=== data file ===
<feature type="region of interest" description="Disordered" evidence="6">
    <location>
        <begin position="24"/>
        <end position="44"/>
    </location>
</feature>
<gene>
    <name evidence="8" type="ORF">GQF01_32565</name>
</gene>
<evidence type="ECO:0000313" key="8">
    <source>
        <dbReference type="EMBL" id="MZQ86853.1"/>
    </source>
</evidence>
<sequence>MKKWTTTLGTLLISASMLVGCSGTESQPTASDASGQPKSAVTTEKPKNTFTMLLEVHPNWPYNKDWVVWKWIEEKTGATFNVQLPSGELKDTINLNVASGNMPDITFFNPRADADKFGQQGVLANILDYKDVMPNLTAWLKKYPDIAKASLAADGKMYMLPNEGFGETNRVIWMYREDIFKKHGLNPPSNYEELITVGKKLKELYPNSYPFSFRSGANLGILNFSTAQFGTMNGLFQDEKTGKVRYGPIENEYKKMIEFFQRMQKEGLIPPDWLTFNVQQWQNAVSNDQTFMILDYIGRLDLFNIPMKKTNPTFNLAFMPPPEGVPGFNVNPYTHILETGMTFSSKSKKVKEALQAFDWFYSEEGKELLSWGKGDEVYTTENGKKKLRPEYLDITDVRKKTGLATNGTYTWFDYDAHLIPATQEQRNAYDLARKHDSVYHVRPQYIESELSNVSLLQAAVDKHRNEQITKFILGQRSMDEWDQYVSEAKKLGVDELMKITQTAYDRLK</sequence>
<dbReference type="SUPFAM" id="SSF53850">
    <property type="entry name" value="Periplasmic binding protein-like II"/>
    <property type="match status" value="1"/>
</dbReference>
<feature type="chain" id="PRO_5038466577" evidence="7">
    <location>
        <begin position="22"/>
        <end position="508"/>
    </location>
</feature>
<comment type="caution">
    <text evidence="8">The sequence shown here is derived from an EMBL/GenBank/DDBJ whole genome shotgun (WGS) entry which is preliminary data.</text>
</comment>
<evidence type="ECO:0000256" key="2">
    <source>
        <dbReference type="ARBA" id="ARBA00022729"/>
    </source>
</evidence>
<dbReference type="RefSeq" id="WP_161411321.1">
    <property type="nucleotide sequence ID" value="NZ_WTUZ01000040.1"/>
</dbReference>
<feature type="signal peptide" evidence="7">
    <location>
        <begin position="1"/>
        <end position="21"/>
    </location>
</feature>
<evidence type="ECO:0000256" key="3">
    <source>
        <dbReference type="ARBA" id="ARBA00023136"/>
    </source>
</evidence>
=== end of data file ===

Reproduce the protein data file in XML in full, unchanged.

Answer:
<feature type="region of interest" description="Disordered" evidence="6">
    <location>
        <begin position="24"/>
        <end position="44"/>
    </location>
</feature>
<gene>
    <name evidence="8" type="ORF">GQF01_32565</name>
</gene>
<evidence type="ECO:0000313" key="8">
    <source>
        <dbReference type="EMBL" id="MZQ86853.1"/>
    </source>
</evidence>
<sequence>MKKWTTTLGTLLISASMLVGCSGTESQPTASDASGQPKSAVTTEKPKNTFTMLLEVHPNWPYNKDWVVWKWIEEKTGATFNVQLPSGELKDTINLNVASGNMPDITFFNPRADADKFGQQGVLANILDYKDVMPNLTAWLKKYPDIAKASLAADGKMYMLPNEGFGETNRVIWMYREDIFKKHGLNPPSNYEELITVGKKLKELYPNSYPFSFRSGANLGILNFSTAQFGTMNGLFQDEKTGKVRYGPIENEYKKMIEFFQRMQKEGLIPPDWLTFNVQQWQNAVSNDQTFMILDYIGRLDLFNIPMKKTNPTFNLAFMPPPEGVPGFNVNPYTHILETGMTFSSKSKKVKEALQAFDWFYSEEGKELLSWGKGDEVYTTENGKKKLRPEYLDITDVRKKTGLATNGTYTWFDYDAHLIPATQEQRNAYDLARKHDSVYHVRPQYIESELSNVSLLQAAVDKHRNEQITKFILGQRSMDEWDQYVSEAKKLGVDELMKITQTAYDRLK</sequence>
<dbReference type="SUPFAM" id="SSF53850">
    <property type="entry name" value="Periplasmic binding protein-like II"/>
    <property type="match status" value="1"/>
</dbReference>
<feature type="chain" id="PRO_5038466577" evidence="7">
    <location>
        <begin position="22"/>
        <end position="508"/>
    </location>
</feature>
<comment type="caution">
    <text evidence="8">The sequence shown here is derived from an EMBL/GenBank/DDBJ whole genome shotgun (WGS) entry which is preliminary data.</text>
</comment>
<evidence type="ECO:0000256" key="2">
    <source>
        <dbReference type="ARBA" id="ARBA00022729"/>
    </source>
</evidence>
<dbReference type="RefSeq" id="WP_161411321.1">
    <property type="nucleotide sequence ID" value="NZ_WTUZ01000040.1"/>
</dbReference>
<feature type="signal peptide" evidence="7">
    <location>
        <begin position="1"/>
        <end position="21"/>
    </location>
</feature>
<evidence type="ECO:0000256" key="3">
    <source>
        <dbReference type="ARBA" id="ARBA00023136"/>
    </source>
</evidence>